Indoor Photography Tips

What’s the secret to indoor photography? Why do some indoor photography images look as if they’ve been shot in a ten million dollar studio, and others turn out as if a two year old has taken them?

The common problem with indoor photography is the lighting. Usually when intelligent, yet inexperienced, digital photography enthusiasts partake in indoor photography, two things happen. The first indoor photography problem is blurry photos. Many times we compose the shot and believe that we have adequate lighting to light up our scene. However, what is happening in reality is that the shutter slows down to compensate for the low lighting conditions. As movement occurs on the scene, the movement is blurred and out indoor photography images look like dark streaks in a basement.

The second common problem with indoor photography is that they are too dark (underexposed).  Indoor photography requires just as much as daylight conditions. It can be very difficult to replicate day light conditions when doing your indoor photography, because we may not have access to the lighting that’s needed.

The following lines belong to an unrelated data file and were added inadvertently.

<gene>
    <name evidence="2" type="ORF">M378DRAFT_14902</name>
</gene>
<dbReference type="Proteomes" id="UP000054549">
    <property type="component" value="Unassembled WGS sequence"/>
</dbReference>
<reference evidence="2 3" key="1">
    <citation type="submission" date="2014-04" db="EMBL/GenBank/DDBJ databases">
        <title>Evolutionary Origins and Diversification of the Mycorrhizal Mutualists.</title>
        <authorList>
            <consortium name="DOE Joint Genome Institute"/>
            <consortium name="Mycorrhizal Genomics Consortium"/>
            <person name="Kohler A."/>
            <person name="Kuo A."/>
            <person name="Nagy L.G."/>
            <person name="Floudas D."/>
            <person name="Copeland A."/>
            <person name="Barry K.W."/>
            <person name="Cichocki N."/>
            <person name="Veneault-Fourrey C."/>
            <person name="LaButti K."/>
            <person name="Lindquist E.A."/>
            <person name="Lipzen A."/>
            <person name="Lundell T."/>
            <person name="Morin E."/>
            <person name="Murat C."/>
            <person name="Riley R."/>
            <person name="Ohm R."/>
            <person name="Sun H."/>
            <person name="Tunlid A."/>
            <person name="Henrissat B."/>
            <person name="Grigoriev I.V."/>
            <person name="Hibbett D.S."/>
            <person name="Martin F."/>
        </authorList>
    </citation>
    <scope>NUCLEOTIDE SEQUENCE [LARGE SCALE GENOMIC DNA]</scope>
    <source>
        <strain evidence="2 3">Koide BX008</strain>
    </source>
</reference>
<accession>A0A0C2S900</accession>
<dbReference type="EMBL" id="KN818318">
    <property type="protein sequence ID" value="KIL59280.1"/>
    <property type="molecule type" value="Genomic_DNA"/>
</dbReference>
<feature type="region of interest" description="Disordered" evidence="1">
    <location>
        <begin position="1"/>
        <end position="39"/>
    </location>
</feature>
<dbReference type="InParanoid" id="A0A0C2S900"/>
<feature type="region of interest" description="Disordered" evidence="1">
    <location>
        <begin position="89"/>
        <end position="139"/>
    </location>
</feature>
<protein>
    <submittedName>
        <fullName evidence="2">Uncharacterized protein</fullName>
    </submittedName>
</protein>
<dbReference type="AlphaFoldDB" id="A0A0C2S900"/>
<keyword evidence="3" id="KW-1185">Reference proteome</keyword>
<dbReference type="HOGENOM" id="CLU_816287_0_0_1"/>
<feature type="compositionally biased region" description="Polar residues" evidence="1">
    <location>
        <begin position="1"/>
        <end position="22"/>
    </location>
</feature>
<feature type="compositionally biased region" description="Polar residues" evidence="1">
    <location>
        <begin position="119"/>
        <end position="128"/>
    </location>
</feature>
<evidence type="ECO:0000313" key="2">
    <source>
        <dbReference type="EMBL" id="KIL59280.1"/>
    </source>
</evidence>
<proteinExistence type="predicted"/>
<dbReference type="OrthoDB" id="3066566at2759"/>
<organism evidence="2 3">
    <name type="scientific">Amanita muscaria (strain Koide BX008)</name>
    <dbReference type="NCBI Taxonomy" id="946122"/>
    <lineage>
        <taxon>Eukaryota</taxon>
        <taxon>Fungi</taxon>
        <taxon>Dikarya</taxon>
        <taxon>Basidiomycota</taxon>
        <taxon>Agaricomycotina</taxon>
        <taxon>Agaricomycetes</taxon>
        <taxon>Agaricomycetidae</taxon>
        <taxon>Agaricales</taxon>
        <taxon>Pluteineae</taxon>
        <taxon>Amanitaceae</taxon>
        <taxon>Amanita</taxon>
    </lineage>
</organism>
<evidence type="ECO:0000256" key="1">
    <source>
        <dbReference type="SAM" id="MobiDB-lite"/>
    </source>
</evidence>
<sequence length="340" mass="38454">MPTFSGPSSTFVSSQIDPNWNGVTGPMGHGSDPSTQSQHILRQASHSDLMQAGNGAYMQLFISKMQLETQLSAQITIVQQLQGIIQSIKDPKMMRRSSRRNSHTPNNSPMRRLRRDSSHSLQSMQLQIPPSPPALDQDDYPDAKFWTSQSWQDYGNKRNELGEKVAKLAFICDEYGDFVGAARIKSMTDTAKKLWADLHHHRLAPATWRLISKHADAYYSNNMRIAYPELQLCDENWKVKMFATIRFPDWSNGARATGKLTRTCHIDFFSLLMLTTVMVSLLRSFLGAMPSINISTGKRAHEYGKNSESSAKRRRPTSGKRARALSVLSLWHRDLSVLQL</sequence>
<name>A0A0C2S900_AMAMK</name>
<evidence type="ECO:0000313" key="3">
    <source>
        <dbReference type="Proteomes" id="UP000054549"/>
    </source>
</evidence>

Indoor photography challenges us to seek out alternate means of lighting so that we can get our indoor photography sharp and clear.

Lets look at the first photo:

How was this taken? To understand why indoor photography can produce good results, we first need to examine what’s in this photo. Firstly, as I mentioned, indoor photography requires light. As much light as day light. In this indoor photo we can see there there is a gentle, sudued light to the woman’s right. Not only does she seem to be well lit from the right, but there is also light coming from the left. We can see that because if there weren’t, her left side would almost be in total darkness.

Indoor photography like this works well bcause the scene is flooded with light. The soft, directional light, coming from her right seems to light everything up so clearly. The photographer has either placed her near a window with natural light, or used a softening light to the right.